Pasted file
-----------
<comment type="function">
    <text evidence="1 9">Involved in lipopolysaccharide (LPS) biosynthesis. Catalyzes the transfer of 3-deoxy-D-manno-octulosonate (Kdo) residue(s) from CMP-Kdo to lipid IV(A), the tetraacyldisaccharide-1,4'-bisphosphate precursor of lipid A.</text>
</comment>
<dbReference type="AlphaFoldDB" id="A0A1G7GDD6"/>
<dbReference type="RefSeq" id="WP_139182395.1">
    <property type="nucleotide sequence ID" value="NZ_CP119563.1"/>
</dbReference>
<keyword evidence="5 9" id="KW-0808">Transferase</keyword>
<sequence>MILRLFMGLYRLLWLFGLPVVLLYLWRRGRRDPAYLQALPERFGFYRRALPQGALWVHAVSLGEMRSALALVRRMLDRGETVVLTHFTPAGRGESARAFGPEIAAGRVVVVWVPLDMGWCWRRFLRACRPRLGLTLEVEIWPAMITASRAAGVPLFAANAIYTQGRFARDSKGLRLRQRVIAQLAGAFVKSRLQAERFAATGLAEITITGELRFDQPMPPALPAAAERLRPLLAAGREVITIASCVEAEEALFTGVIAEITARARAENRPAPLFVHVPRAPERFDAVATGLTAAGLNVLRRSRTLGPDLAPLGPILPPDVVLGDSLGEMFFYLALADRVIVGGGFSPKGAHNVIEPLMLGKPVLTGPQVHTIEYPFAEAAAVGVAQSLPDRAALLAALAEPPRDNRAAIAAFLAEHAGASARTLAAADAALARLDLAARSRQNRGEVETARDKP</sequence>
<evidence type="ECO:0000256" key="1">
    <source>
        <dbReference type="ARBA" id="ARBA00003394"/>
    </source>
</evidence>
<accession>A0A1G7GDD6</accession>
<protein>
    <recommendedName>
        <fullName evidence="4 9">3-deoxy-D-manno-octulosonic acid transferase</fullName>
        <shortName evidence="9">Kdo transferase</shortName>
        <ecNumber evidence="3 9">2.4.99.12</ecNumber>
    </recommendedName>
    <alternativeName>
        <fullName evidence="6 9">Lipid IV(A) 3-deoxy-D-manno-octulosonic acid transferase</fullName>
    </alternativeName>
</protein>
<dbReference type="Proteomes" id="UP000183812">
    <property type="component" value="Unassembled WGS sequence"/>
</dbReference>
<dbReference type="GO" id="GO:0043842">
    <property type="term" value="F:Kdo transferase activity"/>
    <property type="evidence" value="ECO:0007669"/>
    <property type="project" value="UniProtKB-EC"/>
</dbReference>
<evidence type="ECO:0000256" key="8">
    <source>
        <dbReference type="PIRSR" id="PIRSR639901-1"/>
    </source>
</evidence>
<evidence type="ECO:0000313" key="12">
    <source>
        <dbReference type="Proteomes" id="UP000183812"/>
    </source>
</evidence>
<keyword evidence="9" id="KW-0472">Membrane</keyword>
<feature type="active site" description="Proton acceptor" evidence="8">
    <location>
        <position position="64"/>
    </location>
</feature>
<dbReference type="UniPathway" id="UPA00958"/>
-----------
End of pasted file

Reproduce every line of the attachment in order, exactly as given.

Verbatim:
<comment type="function">
    <text evidence="1 9">Involved in lipopolysaccharide (LPS) biosynthesis. Catalyzes the transfer of 3-deoxy-D-manno-octulosonate (Kdo) residue(s) from CMP-Kdo to lipid IV(A), the tetraacyldisaccharide-1,4'-bisphosphate precursor of lipid A.</text>
</comment>
<dbReference type="AlphaFoldDB" id="A0A1G7GDD6"/>
<dbReference type="RefSeq" id="WP_139182395.1">
    <property type="nucleotide sequence ID" value="NZ_CP119563.1"/>
</dbReference>
<keyword evidence="5 9" id="KW-0808">Transferase</keyword>
<sequence>MILRLFMGLYRLLWLFGLPVVLLYLWRRGRRDPAYLQALPERFGFYRRALPQGALWVHAVSLGEMRSALALVRRMLDRGETVVLTHFTPAGRGESARAFGPEIAAGRVVVVWVPLDMGWCWRRFLRACRPRLGLTLEVEIWPAMITASRAAGVPLFAANAIYTQGRFARDSKGLRLRQRVIAQLAGAFVKSRLQAERFAATGLAEITITGELRFDQPMPPALPAAAERLRPLLAAGREVITIASCVEAEEALFTGVIAEITARARAENRPAPLFVHVPRAPERFDAVATGLTAAGLNVLRRSRTLGPDLAPLGPILPPDVVLGDSLGEMFFYLALADRVIVGGGFSPKGAHNVIEPLMLGKPVLTGPQVHTIEYPFAEAAAVGVAQSLPDRAALLAALAEPPRDNRAAIAAFLAEHAGASARTLAAADAALARLDLAARSRQNRGEVETARDKP</sequence>
<evidence type="ECO:0000256" key="1">
    <source>
        <dbReference type="ARBA" id="ARBA00003394"/>
    </source>
</evidence>
<accession>A0A1G7GDD6</accession>
<protein>
    <recommendedName>
        <fullName evidence="4 9">3-deoxy-D-manno-octulosonic acid transferase</fullName>
        <shortName evidence="9">Kdo transferase</shortName>
        <ecNumber evidence="3 9">2.4.99.12</ecNumber>
    </recommendedName>
    <alternativeName>
        <fullName evidence="6 9">Lipid IV(A) 3-deoxy-D-manno-octulosonic acid transferase</fullName>
    </alternativeName>
</protein>
<dbReference type="Proteomes" id="UP000183812">
    <property type="component" value="Unassembled WGS sequence"/>
</dbReference>
<dbReference type="GO" id="GO:0043842">
    <property type="term" value="F:Kdo transferase activity"/>
    <property type="evidence" value="ECO:0007669"/>
    <property type="project" value="UniProtKB-EC"/>
</dbReference>
<evidence type="ECO:0000256" key="8">
    <source>
        <dbReference type="PIRSR" id="PIRSR639901-1"/>
    </source>
</evidence>
<evidence type="ECO:0000313" key="12">
    <source>
        <dbReference type="Proteomes" id="UP000183812"/>
    </source>
</evidence>
<keyword evidence="9" id="KW-0472">Membrane</keyword>
<feature type="active site" description="Proton acceptor" evidence="8">
    <location>
        <position position="64"/>
    </location>
</feature>
<dbReference type="UniPathway" id="UPA00958"/>